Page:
When I received the Amaibi’s calling, initially my neighbours shunned me and said that it was a gimmick. In their view, my Amaibi status was an intentional choice that I was trying to liberate my feminine expression taking the Amaibi excuse (all Amaibis irrespective of their gender performed as women in Lai Haraoba). They even put pressure on my parents to beat me as a way to bring me back to ‘normal’ life. My uncle’s sister in law is also an Amaibi and is a cis-woman. She is respected by all neighbours who believed in her predicaments and oracle. However, people fail to show that much respect to me and often blame my oracle as fraud. The difference between the two of us is because of my Nupi Maanbi identity, my long hair and feminine mannerism.
Within the Amaibi community also many of the cisgender Amaibi often threatened me for keeping long hair and long nails. Of course, there were Nupi Maanbi friends who encouraged my Amaibi identity but most of them made fun of me.
My pain that is associated with my Amaibi identity is immeasurable. But I have been serving so many people since I became an Amaibi. There are so many families and individuals that I have dealt with, and they have healed from many a condition. But my own relatives hire other Amaibis for their ritual ceremonies, and for this I receive negative remarks from my own Amaibi community. Their act is a visible example of the amount of hatred towards me. They fail to realise that I am not even going to charge them money like other Amaibis do.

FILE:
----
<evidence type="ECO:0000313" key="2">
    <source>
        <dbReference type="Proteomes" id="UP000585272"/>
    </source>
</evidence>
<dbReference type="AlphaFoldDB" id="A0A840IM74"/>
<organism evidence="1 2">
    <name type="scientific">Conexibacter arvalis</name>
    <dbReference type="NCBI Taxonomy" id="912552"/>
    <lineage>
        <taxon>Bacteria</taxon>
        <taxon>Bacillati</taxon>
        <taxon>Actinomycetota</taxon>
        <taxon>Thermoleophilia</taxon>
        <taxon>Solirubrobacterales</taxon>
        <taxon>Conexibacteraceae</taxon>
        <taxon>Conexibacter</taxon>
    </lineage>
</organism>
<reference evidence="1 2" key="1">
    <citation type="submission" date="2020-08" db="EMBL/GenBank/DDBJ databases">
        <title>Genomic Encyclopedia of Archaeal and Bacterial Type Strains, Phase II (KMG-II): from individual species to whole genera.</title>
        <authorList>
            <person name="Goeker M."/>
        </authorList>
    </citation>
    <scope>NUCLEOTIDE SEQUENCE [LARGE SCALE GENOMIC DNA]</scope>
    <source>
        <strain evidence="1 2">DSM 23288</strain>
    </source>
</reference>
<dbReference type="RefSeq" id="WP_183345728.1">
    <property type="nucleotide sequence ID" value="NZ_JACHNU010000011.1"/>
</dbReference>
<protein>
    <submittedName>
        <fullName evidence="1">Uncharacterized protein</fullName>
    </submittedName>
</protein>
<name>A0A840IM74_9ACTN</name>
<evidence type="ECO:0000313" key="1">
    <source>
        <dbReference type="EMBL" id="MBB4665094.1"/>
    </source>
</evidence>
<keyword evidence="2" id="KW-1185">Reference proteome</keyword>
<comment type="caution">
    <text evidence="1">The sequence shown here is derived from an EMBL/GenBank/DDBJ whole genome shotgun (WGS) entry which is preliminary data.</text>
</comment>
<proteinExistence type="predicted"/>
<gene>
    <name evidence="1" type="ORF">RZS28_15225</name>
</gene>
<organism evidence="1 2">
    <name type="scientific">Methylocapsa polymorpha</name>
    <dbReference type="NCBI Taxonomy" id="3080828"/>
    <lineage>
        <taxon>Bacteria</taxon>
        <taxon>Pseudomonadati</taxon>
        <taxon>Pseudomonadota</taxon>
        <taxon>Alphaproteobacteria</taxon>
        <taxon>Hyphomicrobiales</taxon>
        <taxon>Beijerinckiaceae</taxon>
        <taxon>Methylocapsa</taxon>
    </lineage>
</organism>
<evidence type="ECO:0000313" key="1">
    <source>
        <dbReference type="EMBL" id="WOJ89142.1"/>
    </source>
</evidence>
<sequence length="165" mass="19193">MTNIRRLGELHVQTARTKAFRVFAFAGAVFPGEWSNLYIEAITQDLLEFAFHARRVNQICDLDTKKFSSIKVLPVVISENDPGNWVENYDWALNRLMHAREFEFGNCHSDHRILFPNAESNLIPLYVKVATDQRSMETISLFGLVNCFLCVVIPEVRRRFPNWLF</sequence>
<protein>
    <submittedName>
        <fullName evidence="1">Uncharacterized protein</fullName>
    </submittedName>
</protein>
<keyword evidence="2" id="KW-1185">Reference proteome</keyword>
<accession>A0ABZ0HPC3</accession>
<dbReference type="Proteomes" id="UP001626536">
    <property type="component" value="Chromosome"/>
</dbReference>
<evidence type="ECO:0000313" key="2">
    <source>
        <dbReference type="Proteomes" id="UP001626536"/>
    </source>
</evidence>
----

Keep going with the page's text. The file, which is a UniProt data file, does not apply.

The negligence of the existence of Nupi Maanbi in the Nupa Amaibi narratives is one factor that leads to the diminishing status of a section of gender identity in the Manipur Amaibi tradition. I have seen many documentary films about Amaibis and one example is Ishanou[xxxiii]. The existing documentations are all based on the life story of Nupi Amaibis. Even in the cultural institutions the Amaibi education has been dominated by cisgender women Amaibis and scholars. In the movement towards the preservation of Lai Haraoba and Amaibis, concerned people and organisations are only focussing to promote Nupi Amaibis. The structural discrimination toward my kind and Nupa Amaibis is a threat to the gender diversity that exists in the Amaibi tradition. Lastly, Amaibis cannot be converted into Amaibas and the threat over Nupa Amaibi to convert into Amaiba by a few cultural organisations is to control and take over the Amaibi tradition and Lai Haraoba space. This new agenda is a visible sign of prejudices against the unconventional gender people in the Amaibi community. The particular organisation has claimed that Nupa Amaibis are not real and men cannot become Amaibis. A false narrative along with set of rules for the Lai Haraoba was also circulated to all the Lai Haraoba places. The organisation has instigated and warned to keep restriction on Nupa Amaibis to perform in the female attire in the Lai Haraoba. However, in the history of Amaibi, the importance and existence of Nupa Amaibis is clearly documented and the female attire they wear also carries a historical significance. It is an attempt to exercise power to authorise gender, identity and Amaibi’s space for certain political benefits. Amaiba, Amaibi and Pena are like fire, water and air. The association of these three entities is inevitable and their full participation in Lai Haroaba and other ritualistic events is very important. As each of them possesses different skills and qualities, any particular task cannot be messed up.